Time to get going

John Ashbery (107pp, £9.99, Carcanet)

Given the chance, I leapt at reviewing Ashbery. It's useful to list the poets you get pure pleasure from reading. Of the contemporary, Ashbery is definitely one: I can relax, make no conscious effort at understanding, and just thrill at the shifting registers, the hilariously dead-pan mix of corniness, beauty, banality and (most effectively) nagging unease.

One is reading a master at what he does - someone who has seemingly cracked the eternal riddle of making experimental writing enjoyable to read, and then reread. Especially in his prose poems, he gets the mix of surreal and hyperreal just right - by the perfectly timed undercutting of the poetic, through a brilliantly restless use of phasing and trajectory:

   They don't say please in heaven. All business is carried out in the
   pre-noon hours, leaving time for naps and reflection. This is the kind
   of life I was supposed to lead. What happened? you ask. Cutie pie
   went bye bye. Once the hypnotic hour of twelve has struck you are
   like any other paying  guest, waiting for that intoxicating smell of
   burgers to waft up the stairway.

     (from 'Be Careful What You Wish For')

Here we have so many characteristic Ashbery 'tropes': the deft switch to dialogue and clichŽ; the pacy sentence structure; the delightful use of fast food (pies seem to be another favourite of his) and the anxious sense of checking out/moving home - but always in a languid world of unsatisfactory luxury (undercut with the touchingly mundane 'smell of burgers'.

What does any of it mean? All of the above, I suppose.

But, sooner or later - not least in a review - there ought to be a reckoning of that 'what he does'. Is it enough? Can it sustain the claims made for it? Is it just an endless repetition of the same trick, with individual poems increasingly difficult to distinguish, perhaps even boring?

Of course, that reckoning can never be conclusive - and can even be an irrelevance.  After all, Carol Ann Duffy's entire body of work probably stands up to critical analysis far more successfully than a Sherlock Holmes story (or the wonderful graphic novel, The Road to Perdition)
. Yet only a maniac would honestly prefer reading her to the latter.

And in any case, better to repeat something wonderful than 'evolve and exfoliate' (said of a certain Northern Irish Poyeeeeet) yet stay earnestly dull. 

But - to risk a shocking banality - it is possible to be brilliant at something which is, whilst entertaining and perhaps even a joy - utterly pointless. Fart lighting, dwarf throwing and Gloucestershire cheese rolling are obvious examples. Haiku writing and poems about paintings aren't far behind.

Certainly, Ashbery has to be at the absolute top of his game, for his work to stay interesting.  The collections in the mid-2000s seemed to do this - especially my favourite Where Shall I Wander
, with its prose poem masterpiece 'Coma Berenices'.

So, it has to be said that Breezeway
takes its time to get going. The first few poems made very little impression on me. It wasn't until 'The Pie District' (see what I mean about pies - is Ashbery a Wigan fan?) that these lines lodged with me:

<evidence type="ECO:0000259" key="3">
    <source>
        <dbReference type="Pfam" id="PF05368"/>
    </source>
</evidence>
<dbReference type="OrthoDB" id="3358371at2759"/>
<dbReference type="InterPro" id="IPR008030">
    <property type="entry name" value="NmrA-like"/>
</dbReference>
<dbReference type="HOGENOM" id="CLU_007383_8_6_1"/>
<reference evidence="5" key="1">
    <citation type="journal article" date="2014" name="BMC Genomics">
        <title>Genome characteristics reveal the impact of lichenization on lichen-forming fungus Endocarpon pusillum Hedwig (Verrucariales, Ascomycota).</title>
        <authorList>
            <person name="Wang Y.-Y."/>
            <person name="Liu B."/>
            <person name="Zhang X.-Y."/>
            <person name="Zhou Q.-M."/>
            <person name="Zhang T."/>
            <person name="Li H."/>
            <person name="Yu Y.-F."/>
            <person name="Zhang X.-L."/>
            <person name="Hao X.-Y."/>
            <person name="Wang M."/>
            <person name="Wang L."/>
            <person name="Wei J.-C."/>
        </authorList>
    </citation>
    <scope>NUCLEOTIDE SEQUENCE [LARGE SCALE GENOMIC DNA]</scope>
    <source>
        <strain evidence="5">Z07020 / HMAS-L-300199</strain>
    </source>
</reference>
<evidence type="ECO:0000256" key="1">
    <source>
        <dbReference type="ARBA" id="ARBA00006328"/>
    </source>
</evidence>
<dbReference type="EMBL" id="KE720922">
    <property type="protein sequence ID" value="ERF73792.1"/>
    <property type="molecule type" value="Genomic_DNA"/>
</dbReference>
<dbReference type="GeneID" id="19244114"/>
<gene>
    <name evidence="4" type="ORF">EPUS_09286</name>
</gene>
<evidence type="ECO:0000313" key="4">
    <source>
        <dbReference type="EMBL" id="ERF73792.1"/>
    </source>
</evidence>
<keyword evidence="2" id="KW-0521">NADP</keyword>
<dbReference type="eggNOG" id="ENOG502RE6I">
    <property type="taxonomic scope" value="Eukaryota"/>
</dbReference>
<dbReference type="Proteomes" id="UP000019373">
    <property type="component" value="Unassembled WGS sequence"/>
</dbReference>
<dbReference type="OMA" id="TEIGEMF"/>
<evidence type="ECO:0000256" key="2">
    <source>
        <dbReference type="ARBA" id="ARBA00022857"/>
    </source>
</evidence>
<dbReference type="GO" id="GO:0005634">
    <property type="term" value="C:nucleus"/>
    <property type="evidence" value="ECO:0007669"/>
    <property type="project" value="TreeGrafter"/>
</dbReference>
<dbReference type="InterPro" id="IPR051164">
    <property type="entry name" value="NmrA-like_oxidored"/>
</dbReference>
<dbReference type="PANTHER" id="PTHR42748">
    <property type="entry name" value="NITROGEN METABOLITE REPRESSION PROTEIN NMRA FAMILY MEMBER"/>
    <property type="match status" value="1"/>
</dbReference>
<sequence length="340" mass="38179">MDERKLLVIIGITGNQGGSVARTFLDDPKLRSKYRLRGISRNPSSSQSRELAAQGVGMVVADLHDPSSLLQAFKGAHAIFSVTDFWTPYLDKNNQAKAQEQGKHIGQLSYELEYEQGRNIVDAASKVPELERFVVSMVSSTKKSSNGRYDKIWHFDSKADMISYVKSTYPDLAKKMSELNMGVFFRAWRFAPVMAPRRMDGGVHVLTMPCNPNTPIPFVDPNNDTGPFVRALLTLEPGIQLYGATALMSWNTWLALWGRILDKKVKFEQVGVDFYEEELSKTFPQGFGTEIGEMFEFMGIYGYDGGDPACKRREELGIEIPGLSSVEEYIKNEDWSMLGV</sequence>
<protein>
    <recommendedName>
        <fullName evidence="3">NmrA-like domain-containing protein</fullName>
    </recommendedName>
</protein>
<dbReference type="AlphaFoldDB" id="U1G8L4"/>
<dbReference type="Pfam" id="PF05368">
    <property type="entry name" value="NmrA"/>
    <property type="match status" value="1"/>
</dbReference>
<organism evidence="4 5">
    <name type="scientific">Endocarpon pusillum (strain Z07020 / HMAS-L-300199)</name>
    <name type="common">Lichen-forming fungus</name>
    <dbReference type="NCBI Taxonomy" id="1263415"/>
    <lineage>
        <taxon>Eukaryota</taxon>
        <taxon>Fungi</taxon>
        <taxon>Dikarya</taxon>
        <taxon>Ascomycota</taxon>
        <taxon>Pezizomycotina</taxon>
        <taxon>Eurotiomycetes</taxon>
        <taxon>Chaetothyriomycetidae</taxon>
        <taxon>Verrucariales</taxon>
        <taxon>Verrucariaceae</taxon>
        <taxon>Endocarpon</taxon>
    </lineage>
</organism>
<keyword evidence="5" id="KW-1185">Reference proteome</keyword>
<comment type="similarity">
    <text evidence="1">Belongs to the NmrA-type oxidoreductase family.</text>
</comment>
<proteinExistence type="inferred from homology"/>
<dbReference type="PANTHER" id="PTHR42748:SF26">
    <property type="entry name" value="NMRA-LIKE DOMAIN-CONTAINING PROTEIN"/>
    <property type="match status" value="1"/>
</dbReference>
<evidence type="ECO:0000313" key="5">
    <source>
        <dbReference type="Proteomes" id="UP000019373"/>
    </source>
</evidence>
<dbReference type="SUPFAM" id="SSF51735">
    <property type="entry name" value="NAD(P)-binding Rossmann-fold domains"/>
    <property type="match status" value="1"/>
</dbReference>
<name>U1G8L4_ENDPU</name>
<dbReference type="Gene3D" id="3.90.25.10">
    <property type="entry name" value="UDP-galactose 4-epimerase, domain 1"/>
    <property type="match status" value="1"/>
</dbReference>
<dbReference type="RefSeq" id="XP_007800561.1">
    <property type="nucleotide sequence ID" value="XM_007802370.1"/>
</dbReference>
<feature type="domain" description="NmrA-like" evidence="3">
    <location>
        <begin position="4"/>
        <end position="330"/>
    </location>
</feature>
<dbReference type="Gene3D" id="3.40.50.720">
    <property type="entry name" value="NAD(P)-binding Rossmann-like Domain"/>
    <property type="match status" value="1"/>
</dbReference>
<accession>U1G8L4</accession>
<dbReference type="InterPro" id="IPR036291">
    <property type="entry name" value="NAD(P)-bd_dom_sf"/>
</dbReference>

I saw the daughter of his king and illustrator
   Mrs. Walter H. Browne, streaking past the hedges
   sparkling with dew, just as if it were another time.
   Lizzie! Lizzie Browne!, I stammered. But she took
   no notice of me, or the hundred or so other guests
   gathered on the lawn to salute spring.
   This is
   And yet, I managed to gasp,
   I'll have more of it for breakfast.
   Two things that went up and never
   came back. I don't understand.
   That must have been about drinking,
   feline intrigue. Can I go to my doctor now?

So much of the best Ashbery work is about being chased, or witnessing madcap 'scrapes'. He has a very English love of silly names, almost an Evelyn Waugh type mastery for them. But here it's impossible to ignore the nagging worry, allied with an almost nausea from the repetition of luxury. There is a savagery, somewhere - it's coming, and he knows it.

And some of his poems have that sense of a decadent culture, awaiting its denouement and half in love with what will destroy it. This one - my favourite from the collection - gave me an odd recall, of Cavafy's famous poem Waiting for the Barbarians

   Once in a while a message arrives here
   from friends we haven't seem in some time.
   Family members try to reach us
   to ask about old questions. Finally, each of us
   has some concern or other. 

   I can hear the signs breaking up.
   To have half-lived in a balloon to Fresno
   solves it, at least for now. DifferentÉ
   at home. After we've been in town a few days
   and may have moved, anywhere but within easy reach,
   this is kissing's only surface. Midday suction.
   It's savoury - let's devour.
   or do something about it, rusty at the bottom
   before we came to this past.

   It was a moment, what can I say.

    (from 'Domane Dopodamani')
         (trans: Tomorrow and the day after tomorrow)

All great poets are supposed to leave you with a haunting image, of themselves. Supposedly, Shelley's is of him in a wonderful boat, sailing downriver and out to sea.

Ashbery's would be of an urbane, quizzical East Coast American, surrounded by luxury: chilled white wine; delicious sea food; polished wooden interiors; gorgeous art on the walls. And vaguely disgusted by it all.

Perhaps he needs a trip to Wigan!

     © Paul Sutton 2015